A smart vertical farm looks more like a high-tech manufacturing lab rather than a countryside field: there are robotic arms grabbing seedlings and planting them around in tall towers and platforms. After just ten days, the robots can cut the plants and restart seeding. In this way, Plenty’s facilities guarantee their products are healthy and pristine, all the areas are hyper-clean environments, and their employees work with protective equipment, where all of the robots monitor, harvest, and pack the vegetables, making sure that the first time bare hands touch the plants is once they are purchased and consumed.
Plenty’s farms are smart and considerate towards the use of energy and their carbon footprint: the small amount of water used in the whole farm comes from recycled water and evaporates water. Moreover, the facility is fully powered by renewable energy, a great achievement for the overall energy efficiency of the city.
Vertical farming in general, due to its proximity to urban areas where the products are sold, drastically cut down the shipping traveling distance, lowering Plenty’s farms’ carbon footprint and removing millions of tons of CO2 emissions from the atmosphere.
The tech giants of the world: SoftBank, Amazon, and Eric Schmidt, former Google chairman, have already invested a total of $400 million in Plenty, while Albertsons stores have already made a deal with the farming company to supply 430 stores in California, supporting the validity of this smartly-enhanced design of vertical farms.
With the success of the first Plenty’s Vertical Farm in San Francisco, their research and development farm in Laramie, Wyoming, and the collaborative partnerships with companies like Walmart, Ralphs, Whole Foods, NASA, and Nike, to name a few, the start-up is opening a third facility in Compton, CA. This new location aims to bring fresh food in and around the city in California to lower their vegetable import.
This new vertical farm would be the largest so far, condensing 700-acre worth of production in just 95,000 square feet, corroborating the goal of farming efficiently and productively in urban areas. The company will also be able to create new job opportunities in the area employing 50 local workers. In addition to that, Plenty will donate part of its products to organizations helping fight food insecurity in the region as it did in 2020, partnering up with Alma Backyard Farms, which was able to distribute meal kits to the local community during the pandemic.
Plenty’s smart vertical farms can help create a stable and increased food supply for the future. Crops can grow all year round uncompromised by seasons and use decreased amounts of water while avoiding pesticides and chemicals. This lowers the chances of developing diseases and does not interfere with the flora and fauna of the territory. On top of this, smart facilities such as Plenty’s lower workers’ hazards and risks that are often associated with the use of heavy machinery and chemicals in pesticides.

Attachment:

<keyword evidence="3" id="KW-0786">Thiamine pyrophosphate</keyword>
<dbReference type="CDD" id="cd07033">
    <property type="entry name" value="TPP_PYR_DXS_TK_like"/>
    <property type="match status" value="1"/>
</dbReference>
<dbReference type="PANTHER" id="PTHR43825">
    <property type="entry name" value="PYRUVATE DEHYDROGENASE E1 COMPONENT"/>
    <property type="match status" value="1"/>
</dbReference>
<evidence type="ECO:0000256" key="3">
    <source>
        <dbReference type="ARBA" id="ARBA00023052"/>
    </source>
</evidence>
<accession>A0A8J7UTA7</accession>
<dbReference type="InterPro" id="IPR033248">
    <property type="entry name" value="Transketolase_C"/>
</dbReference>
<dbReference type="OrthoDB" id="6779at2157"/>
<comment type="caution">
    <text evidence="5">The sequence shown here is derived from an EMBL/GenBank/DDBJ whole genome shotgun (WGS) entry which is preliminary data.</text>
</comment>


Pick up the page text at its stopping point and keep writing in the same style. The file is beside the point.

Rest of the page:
Vertical farms do not come without issues, and it is crucial to understand some of the difficulties and disadvantages involved. As is intended from the large capital invested, building these facilities is very costly and the technologies employed are relatively new, allowing for errors to occur. While seeming very efficient at regional and local levels, the facilities’ production scale at the national level has still to be tested in both its economic and productive feasibility. One of the most problematic parts of vertical farming is their hermetic facilities lack insects that could pollinate the plants, resulting in costly, labor-intensive manual pollination. Vertical farms like Plenty rely their whole chain of production on energy and electrically powered machines, so even one day of power loss in the facility could be devastating for the health and growth of the crops, generating high and unexpected costs.
Despite the difficulties vertical farms face, Plenty has been capable of addressing several of them, designing a duplicable and sustainable system that bridges food and technology thanks to the intercrossing cohort of growers, innovators, engineers, scientists, artists, and plant lovers. Plenty seemed to have set the first footstep in the direction of bringing smart technologies in one of the oldest industries of the world, and many other companies are following their examples by smartly hybridizing their productions.
FarmWise, for example, has been implementing its crops with smart robotic tractors able to cut weeds and pick mature vegetables through cameras underneath the machines. Similarly, educational and research institutions like the University of California are contributing to the problem of food and land scarcity, developing crops able to tolerate higher temperatures and that do not require long periods of chilling days in winter. These organizations are helping accelerate agricultural innovation and decreasing several environmental issues connected to farming practices.
Plenty’s mission seems to be proceeding and developing fast, and to bring their products even closer to the consumer, the company has developed a feature on their website: Store Locator showing all of the stores selling their AI-grown vegetables that are free of pesticides, locally sourced and in fully recycled packaging.